Tuesday, June 16, 2009
Audrey Marks's amazing story
Audrey Marks - no shrinking violet!
JEAN LOWRIE-CHIN | Jamaica Observer column | 15 June 2009
Monday, June 15, 2009
One can never tire of telling Audrey Marks's story. Hers is that of a young Jamaican whose entrepreneurial spirit would not flag, even when challenged by the establishment. Marks is in fact the creator of the bill payment industry in Jamaica and the first online payment system of its kind in the world, founding the ubiquitous Paymaster in 1994, now emulated by several larger and older businesses.
Her early career saw her facing off with an establishment that may have been surprised at the fight in this rather dainty young woman. She worked at Air Jamaica for several years during which she gained a UWI degree in Management and later a Master's in Business Administration. With the tumultuous atmosphere at the airline in the early 90s, she decided it was time to move on. However, she felt the terms of separation were stacked against her. This was when Marks proved that she was no shrinking violet. In her 20s, she hired her first attorney and negotiated an amicable separation.
The Marymount High School graduate joined the former TOJ (Telecomunications of Jamaica). "At the time, there was a special share offer for employees. I examined the PE ratio and decided that this was a huge opportunity. I took out a loan and purchased a sizeable number of shares." In her calm, even voice, Audrey described a bull run on the market which more than tripled her investment value in a very short time. "I decided to cash out," she said, but was told she could not do so.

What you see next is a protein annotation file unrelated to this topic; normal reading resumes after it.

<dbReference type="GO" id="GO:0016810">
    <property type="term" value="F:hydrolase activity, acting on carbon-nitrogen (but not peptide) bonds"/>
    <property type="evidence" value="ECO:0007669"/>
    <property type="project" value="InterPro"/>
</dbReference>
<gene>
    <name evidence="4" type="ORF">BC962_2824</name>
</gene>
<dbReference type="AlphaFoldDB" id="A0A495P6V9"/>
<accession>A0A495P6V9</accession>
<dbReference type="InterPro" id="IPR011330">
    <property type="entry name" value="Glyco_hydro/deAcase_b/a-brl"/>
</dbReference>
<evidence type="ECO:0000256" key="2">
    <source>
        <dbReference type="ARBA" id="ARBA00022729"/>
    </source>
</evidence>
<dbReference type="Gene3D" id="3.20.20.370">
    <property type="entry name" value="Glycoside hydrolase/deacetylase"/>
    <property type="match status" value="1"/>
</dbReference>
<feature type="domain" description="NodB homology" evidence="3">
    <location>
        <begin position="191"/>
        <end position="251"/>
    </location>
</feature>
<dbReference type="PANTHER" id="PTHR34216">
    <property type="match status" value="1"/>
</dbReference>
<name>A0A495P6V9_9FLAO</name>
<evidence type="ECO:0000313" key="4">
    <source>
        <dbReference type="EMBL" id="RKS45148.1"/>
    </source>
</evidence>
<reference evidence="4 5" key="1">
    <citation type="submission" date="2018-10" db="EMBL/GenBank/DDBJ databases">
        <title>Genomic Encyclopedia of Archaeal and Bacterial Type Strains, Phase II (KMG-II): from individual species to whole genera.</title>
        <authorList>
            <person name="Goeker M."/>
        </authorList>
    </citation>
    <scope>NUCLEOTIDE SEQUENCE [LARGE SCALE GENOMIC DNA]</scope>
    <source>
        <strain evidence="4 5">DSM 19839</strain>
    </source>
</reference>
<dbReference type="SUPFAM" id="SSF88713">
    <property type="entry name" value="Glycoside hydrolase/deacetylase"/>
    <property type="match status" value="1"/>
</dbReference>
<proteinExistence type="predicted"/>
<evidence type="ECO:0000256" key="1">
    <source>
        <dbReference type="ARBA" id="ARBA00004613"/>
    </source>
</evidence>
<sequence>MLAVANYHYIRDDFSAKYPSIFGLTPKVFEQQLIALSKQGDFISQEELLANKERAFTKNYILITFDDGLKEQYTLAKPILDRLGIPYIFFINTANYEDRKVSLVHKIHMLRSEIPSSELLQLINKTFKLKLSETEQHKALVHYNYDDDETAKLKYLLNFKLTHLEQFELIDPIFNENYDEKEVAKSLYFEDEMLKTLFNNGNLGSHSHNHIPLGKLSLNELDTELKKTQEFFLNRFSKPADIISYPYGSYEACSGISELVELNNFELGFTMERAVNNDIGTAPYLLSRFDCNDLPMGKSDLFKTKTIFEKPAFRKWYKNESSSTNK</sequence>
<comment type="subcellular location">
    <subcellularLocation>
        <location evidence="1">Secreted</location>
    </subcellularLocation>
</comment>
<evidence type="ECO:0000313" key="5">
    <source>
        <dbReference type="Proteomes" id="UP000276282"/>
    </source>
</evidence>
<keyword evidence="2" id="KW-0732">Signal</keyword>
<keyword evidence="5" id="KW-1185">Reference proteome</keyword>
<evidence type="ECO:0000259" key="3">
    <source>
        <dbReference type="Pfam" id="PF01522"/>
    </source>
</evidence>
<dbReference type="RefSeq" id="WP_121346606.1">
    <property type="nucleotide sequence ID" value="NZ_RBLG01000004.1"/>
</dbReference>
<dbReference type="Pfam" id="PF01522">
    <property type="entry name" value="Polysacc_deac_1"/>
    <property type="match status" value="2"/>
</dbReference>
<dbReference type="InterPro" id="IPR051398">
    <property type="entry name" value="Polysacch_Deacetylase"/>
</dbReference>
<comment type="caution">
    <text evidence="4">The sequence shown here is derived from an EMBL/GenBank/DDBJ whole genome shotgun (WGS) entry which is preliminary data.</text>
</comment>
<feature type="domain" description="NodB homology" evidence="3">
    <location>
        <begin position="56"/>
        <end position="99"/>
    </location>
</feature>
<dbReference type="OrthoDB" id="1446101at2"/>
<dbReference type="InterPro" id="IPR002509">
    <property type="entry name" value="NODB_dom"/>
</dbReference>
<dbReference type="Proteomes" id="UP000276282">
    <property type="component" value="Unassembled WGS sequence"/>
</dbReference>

Audrey was determined and she recalls a senior manager asking her, "Why are you pursuing this? Don't you value your job security?" She was not in the least bit intimidated: "If I got the $4 million, I knew I could create my own security." She won the settlement, resigned and formed her own holding company, AP Marks & Associates, which invested in farming, transportation, real estate among other ventures, and Paymaster.
Marks's visit to a bill-payment facility in Florida in the early 90s led her to map out a template for Paymaster. Her analytical mind harked back to the planning meetings at TOJ when there were detailed 10-year business plans with huge capital outlay, but no thought given to better facilities for bill payment.
It took three years to develop and test the system, till finally the St Mary-born whiz had her big breakthrough, a contract with the JPS in 1997, heralding a burgeoning clientele. Paymaster now collects for 52 entities, serving 1.482 million Jamaicans and providing employment for over 400 people. "My business concept has been proved: it is best to outsource and concentrate on your core business."
Audrey believes that she is just one of many creative and talented Jamaicans, "but we have not created a framework in which our most valuable asset - our people - can thrive". The happily married mother of two has recently completed three busy years as president of Amcham, the American Chamber of Commerce of Jamaica. She embraces public service "because of Jamaica's tremendous potential". The respect she has gained over the years is reflected in the wide range of boards which she has served or currently serves, including TPDCo, which she chaired, PCJ, UWI, JTI, NHF and UDC.